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Always critical thinking. I value objectivity above all. I never espouse a personal belief until I can competently (as the claim will allow) argue all sides. I put my feelings away when forming my world view. My feelings only matter to me and those whom I choose to engage in interpersonal relationships with. They never matter where facts are concerned.

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Common sense should tell you the Bible couldn’t be true.

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A bit of both. My parents had to teach me to obey at a very young age, using abusive tactics and co trolling behavior to get me to comply. At 6 with a blossoming mental illness, I tried very hard to fall into place. But something just didn't feel right. So I paid attention in class, tried to interpret their beliefs in my own head but I never got it the way they wanted it in me.

So I kept searching. Class after class, chapter by chapter until I had a notebook full of questions and a line of priests and parents who just said I just had to have faith. That faith was blind.

But then someone, I forget who, told me. "Faith can't be blind because it had to come from somewhere."

And I realized I never had faith. So I just felt better afterwards.

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By critical thinking, having read the bible 3 times as a teenager, and learning what I did in science. I did not research religious question with specificity. Simply, what I learned showed me that religion did not match reality.

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All of the above. is there any separation in all that thought process?

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It started in my elementry school and then with a lot of review and research over the years i was able to state with out any reservation that god does not exist for me. I was a catholic and the teachings just did not make sense . The idea that anyone who had not heard of the catholic church was going to hell just wasn't good enough for me. That seem cruel > Things just went down hill from there.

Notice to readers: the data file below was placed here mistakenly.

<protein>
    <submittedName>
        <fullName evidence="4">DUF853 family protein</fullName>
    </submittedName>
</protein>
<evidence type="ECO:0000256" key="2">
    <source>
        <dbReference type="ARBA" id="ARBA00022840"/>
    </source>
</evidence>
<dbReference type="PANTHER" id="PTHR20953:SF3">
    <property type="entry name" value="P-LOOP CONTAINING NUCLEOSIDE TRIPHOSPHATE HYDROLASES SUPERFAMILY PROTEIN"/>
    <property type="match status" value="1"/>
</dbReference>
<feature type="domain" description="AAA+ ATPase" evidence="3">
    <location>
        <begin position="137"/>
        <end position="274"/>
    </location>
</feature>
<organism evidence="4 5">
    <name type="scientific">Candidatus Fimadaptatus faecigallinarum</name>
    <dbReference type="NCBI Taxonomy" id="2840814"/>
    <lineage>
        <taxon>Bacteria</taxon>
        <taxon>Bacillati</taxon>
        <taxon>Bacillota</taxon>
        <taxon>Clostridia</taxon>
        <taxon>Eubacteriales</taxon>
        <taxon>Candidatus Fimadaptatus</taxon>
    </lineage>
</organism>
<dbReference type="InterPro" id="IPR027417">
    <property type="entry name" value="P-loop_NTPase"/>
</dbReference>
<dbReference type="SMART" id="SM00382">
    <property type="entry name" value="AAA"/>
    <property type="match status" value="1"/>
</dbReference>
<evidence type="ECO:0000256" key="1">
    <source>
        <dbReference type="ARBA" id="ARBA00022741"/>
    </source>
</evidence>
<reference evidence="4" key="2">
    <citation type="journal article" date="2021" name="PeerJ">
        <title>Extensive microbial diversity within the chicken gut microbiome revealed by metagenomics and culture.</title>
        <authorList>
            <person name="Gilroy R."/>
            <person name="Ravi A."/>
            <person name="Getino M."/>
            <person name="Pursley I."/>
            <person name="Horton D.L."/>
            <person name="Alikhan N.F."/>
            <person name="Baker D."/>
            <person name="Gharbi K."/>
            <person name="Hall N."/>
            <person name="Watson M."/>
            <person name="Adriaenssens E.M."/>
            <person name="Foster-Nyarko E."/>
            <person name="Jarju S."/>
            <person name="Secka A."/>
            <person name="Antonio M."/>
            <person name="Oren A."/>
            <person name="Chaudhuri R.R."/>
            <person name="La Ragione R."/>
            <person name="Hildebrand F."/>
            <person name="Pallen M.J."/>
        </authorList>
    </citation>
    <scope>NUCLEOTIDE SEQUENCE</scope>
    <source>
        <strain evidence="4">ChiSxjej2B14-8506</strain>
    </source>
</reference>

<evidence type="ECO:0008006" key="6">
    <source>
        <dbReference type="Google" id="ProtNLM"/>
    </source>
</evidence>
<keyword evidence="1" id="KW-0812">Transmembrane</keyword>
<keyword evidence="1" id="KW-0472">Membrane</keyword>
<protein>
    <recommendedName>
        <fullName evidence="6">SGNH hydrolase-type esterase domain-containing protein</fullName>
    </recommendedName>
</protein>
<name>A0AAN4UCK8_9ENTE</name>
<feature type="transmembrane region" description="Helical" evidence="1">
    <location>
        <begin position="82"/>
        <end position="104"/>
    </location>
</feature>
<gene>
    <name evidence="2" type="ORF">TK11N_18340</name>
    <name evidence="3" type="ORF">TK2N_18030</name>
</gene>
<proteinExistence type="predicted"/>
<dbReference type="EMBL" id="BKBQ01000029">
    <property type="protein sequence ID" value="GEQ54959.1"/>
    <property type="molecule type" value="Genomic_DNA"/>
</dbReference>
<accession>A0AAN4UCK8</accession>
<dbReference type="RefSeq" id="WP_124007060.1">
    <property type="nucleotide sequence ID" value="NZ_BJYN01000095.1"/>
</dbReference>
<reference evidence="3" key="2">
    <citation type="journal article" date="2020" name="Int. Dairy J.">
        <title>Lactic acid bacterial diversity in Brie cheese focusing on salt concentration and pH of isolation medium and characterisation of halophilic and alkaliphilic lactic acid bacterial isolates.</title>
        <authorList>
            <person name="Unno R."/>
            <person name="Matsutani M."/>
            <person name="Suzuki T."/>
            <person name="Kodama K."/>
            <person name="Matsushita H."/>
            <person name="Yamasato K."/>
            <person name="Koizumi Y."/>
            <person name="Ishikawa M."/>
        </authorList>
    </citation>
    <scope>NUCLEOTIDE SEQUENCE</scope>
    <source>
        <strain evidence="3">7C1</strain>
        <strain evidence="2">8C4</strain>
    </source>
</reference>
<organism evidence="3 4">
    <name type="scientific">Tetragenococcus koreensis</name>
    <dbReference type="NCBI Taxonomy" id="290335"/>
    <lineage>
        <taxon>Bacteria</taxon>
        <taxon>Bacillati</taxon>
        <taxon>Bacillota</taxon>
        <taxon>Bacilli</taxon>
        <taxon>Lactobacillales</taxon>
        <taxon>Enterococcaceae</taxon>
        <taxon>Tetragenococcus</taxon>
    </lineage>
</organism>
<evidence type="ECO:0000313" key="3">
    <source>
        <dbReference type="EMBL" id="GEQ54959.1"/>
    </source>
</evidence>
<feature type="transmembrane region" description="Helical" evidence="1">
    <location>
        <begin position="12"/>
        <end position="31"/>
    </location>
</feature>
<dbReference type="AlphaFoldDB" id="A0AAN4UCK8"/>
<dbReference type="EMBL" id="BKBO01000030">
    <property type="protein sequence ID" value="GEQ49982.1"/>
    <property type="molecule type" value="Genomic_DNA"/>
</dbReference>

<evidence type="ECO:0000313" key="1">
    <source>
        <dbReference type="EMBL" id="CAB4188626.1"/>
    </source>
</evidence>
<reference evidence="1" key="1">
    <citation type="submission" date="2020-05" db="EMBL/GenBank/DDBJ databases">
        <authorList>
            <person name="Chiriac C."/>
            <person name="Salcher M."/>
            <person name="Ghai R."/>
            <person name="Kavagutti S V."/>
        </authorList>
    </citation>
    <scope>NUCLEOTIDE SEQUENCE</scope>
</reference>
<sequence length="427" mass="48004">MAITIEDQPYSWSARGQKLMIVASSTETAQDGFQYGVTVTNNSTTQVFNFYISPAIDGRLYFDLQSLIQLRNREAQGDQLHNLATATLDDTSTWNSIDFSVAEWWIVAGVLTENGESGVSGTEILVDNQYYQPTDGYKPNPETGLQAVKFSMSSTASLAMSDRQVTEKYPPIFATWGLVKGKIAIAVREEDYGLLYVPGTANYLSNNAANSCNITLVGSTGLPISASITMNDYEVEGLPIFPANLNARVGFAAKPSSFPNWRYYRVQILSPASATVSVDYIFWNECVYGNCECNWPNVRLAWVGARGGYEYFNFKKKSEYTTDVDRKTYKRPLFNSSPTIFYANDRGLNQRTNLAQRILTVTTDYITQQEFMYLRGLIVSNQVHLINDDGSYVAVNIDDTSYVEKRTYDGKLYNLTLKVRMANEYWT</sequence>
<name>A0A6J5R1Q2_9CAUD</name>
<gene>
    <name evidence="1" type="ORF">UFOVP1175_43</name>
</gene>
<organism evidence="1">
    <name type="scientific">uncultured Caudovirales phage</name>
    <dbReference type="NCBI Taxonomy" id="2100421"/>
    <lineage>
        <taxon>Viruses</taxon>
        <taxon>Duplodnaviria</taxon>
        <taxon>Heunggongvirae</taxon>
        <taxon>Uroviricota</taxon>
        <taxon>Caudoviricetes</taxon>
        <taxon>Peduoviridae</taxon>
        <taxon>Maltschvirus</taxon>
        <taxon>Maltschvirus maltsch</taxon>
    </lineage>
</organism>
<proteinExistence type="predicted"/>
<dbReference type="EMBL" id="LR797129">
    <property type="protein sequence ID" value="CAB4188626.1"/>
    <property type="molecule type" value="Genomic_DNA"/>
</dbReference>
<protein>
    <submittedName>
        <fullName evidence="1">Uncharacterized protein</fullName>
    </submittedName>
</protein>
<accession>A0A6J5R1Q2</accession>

Interesting.....my first dissonance was at 5 when my mother told me about heaven......did not sound even remotely cool.

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I never did believe things that I couldn't see without any good explanation. of course I have been wrong and it is a belief not a fact.

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All the above actually, hell I was Baptized when I was 12.

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I don't think I ever made a decision. I attended church, Sunday school, choir and yearly VBS, but it was never anything that I believed. Even as a child, I was amazed that all the adults in church were that stupid.

This was the reaction of two of my daughters. Poor things had to put up with me in those years.

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Like most deconverted atheists, personal feeling was the initial impetus for unbelief, but would not have been sufficient to sustain it. Critical thinking and observation and reason were necessary for it to stick.

People don't change substantively -- and especially do not change their beliefs -- unless the pain of changing becomes less than the pain of not changing. My theism repeatedly failed to accurately explain or predict experienced reality, which caused cognitive dissonance and suffering. In this way, the pain of changing my beliefs became less than the pain of maintaining them. This allowed me to start to think skeptically / critically about my god beliefs.

Once I started thinking critically, I found there are far better and more defensible reasons for unbelief than "ow! faith hurts!". If I had not found a critical basis for unbelief, I might have potentially decided for example that persevering in faith in spite of experience, was more virtuous.

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Research. Lots of reasearch.

Me too

@Khmm For me - important to rely on credible research and careful scholarship, combined with the application of good old fashioned logic and reason. Truth is the best antidote for superstition and propaganda.

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This is a bit of a simplistic question to my mind.

It assumes that when you become an atheist, you have "arrived". And it appears to assume we have all arrived at the same place.

A bit of a travel through the conversations on this site will reveal that not only have we not arrived at the same place, but that other major points of view are vastly disparate.

The REAL objective, IMHO, is the continual search for better and better understanding, and in the process we will meet others who reach some of the same points as us. Atheism is no destination, its just one level in an ongoing search.